Have you noticed Staughton Hall? It’s that three story, human-scale, white brick building at 707 22nd St. – next door to the back of Gelman Library and the GWU Police/Emergency building and that little park you walk through on your way to Leo’s GW Deli. It was built in 1916 as an apartment building, and has had a somewhat interesting history, more relevant to GWU than Foggy Bottom in general. It housed soldiers during WW2, served as GWU’s second Women’s Dormitory, and was a center of GWU-conducted Cold War era research for the U.S. Navy.
GWU has filed for a raze permit to demolish Staughton Hall. At a time when GWU appears to have shortages of student and classroom space, its demolition of serviceable buildings seems odd. In the light of GWU’s claimed commitment to the environment, its lack of interest in adapting historic buildings for current use also seems odd; after all the greenest building is one already standing. In any case, if GWU can afford to demolish these buildings, it can afford to commission a report documenting the building’s history. Although the building will be gone, at least its history can be preserved. And GWU should adopt a policy of such documentation.
Staughton Hall started out as the Madeira apartment building, built in approximately 1912. The building had 12 apartments and one basement apartment. It continued as an apartment building through 1941.
GWU bought the building in 1942 and remodeled it, painting the brick white (as it remains today). Initially conceived as a men’s dormitory, it housed servicemen in 1942. Staughton Hall opened as a women’s dormitory in 1943. It was to house about 100 women, including women who worked for the federal government and took night classes, as well as Navy nurses taking special courses at GWU. Thereafter it housed about 80 women, including many day students. It was GWU’s second women’s dormitory, Strong Hall having opened in 1937. Unlike Strong, Staughton did not have a phone in every room. GWU closed Staughton as a dormitory in 1950.
In 1951, the building housed the GWU Logistics Project. The project used a digital Office of Naval Research relay computer named “Abel.” The computer was 20 feet long, seven feet high, and two feet deep, and contained about 350 vacuum tubes and 700 relays. It was maintained by electrical engineering students, making GWU the only area school at which students could work with computers. The computer was designed to solve the problems of Navy logistics, addressing supply issues. Staughton Hall also housed a U.S. Army study in psychological warfare in 1951. Staughton continued to host military logistics research through the Vietnam War and was the subject of an unsuccessful effort at occupation by anti war protestors in 1970. In 1976, GW moved the Engineering Administrative Offices to Staughton Hall. Starting in 1986, the Department of Defense Science and Engineering Apprentice Programs were administered from Staughton Hall.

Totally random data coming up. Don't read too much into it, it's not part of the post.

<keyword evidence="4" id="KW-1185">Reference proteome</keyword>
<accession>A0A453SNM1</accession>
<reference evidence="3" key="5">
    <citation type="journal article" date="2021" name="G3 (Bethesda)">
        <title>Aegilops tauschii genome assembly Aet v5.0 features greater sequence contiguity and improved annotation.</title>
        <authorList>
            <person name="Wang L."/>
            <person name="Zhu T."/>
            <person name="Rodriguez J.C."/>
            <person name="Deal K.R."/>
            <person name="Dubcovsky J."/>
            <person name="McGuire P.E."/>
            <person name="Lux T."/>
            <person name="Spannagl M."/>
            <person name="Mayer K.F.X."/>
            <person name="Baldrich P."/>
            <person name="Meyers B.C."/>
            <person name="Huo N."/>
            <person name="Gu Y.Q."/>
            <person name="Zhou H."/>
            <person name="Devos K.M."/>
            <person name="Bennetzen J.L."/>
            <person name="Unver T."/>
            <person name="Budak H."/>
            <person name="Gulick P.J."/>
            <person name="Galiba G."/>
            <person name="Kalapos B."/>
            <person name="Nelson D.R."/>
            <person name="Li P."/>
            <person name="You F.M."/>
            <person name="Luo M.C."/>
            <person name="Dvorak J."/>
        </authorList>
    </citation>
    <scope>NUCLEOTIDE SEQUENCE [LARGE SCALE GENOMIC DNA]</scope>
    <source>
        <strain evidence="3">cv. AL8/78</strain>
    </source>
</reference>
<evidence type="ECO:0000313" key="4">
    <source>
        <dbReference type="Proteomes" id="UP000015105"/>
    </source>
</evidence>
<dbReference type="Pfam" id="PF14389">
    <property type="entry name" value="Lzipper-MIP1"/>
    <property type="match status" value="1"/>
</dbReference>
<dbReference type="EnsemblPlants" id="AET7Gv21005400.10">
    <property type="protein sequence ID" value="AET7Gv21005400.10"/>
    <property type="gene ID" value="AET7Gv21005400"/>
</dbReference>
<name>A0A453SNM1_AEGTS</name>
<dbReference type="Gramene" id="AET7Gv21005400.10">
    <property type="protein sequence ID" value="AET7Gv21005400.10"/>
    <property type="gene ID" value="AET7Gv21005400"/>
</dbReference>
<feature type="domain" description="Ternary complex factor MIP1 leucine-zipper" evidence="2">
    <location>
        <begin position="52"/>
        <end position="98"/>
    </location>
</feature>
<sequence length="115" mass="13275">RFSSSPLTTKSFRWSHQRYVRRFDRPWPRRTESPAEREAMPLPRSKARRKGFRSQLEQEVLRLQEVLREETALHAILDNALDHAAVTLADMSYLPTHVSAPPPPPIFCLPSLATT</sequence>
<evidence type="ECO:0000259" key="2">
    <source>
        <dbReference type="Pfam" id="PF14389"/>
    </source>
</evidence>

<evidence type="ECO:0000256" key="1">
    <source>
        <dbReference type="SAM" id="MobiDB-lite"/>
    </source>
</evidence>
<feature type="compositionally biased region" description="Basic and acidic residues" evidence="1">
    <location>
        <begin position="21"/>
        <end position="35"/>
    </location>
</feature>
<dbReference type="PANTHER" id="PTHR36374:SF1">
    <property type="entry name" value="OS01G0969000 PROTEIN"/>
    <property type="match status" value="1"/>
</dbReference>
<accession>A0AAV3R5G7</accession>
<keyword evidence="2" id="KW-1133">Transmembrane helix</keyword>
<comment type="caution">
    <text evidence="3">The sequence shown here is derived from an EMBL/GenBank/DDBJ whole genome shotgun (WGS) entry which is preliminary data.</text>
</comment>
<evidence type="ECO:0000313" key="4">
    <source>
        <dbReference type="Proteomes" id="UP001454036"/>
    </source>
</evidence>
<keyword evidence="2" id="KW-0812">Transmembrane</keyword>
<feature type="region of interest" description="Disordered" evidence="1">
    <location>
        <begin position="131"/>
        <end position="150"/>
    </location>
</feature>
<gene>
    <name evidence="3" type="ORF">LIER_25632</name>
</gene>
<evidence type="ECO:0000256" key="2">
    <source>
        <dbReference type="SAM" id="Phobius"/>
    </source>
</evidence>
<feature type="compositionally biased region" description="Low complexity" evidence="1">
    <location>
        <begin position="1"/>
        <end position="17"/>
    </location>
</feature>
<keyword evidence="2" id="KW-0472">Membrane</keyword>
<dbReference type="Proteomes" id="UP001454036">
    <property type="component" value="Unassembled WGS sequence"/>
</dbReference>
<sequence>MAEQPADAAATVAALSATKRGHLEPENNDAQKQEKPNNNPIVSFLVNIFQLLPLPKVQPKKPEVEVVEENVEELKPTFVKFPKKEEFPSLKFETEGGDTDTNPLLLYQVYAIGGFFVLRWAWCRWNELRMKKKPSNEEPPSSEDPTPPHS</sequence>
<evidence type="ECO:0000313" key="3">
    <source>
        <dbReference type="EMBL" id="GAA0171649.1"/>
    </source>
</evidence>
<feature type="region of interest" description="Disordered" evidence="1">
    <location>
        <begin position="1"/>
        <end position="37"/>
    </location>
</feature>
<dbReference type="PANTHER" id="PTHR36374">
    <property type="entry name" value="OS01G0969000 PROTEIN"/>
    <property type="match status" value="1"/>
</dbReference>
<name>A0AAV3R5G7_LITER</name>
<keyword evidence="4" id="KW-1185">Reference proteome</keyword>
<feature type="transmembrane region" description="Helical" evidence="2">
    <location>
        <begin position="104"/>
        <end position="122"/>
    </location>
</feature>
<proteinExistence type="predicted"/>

Staughton Hall is named for the Rev. Dr. William Staughton, first president of GWU (then Colombian College), who served from 1821-1827. Staughton had previously served as Principal of the Baptist Theological Institution in Philadelphia, which was the predecessor of Columbian College. Staughton continued as President of Columbian College when the operation was moved to Washington D.C. He also taught theological and classical courses at the College, including General History, Belles Lettres, Rhetoric, Moral Philosophy and Divinity, and Pulpit Eloquence. He presided over the first commencement in 1824. During his tenure as President, Staughton simultaneously served as Chaplain of the Congress for two session. After five years serving as President in 1827, Staughton resigned due to the College’s financial troubles. No word on whether GWU will bestow the Staughton name on anything else.
GWU excluded Staughton hall from the GWU/Old West End Historic District and it and the land at the corner of G and 22nd is slated for development sometime in the future. The GWU Strategic Facilities and Campus Master Plan https://ourmasterplan.gwu.edu/ envisions a New Student Center/Technology Hub/Center for Entrepreneurship occupying that site, as well as replacing the current EMS/Police building (built 1874), and the existing small park.
Sources: GWU, Digital Editions of the Hatchet and The Cherry Tree; Elmer Louis Keyser, Bricks Without Straw: The Evolution of George Washington University, 1970.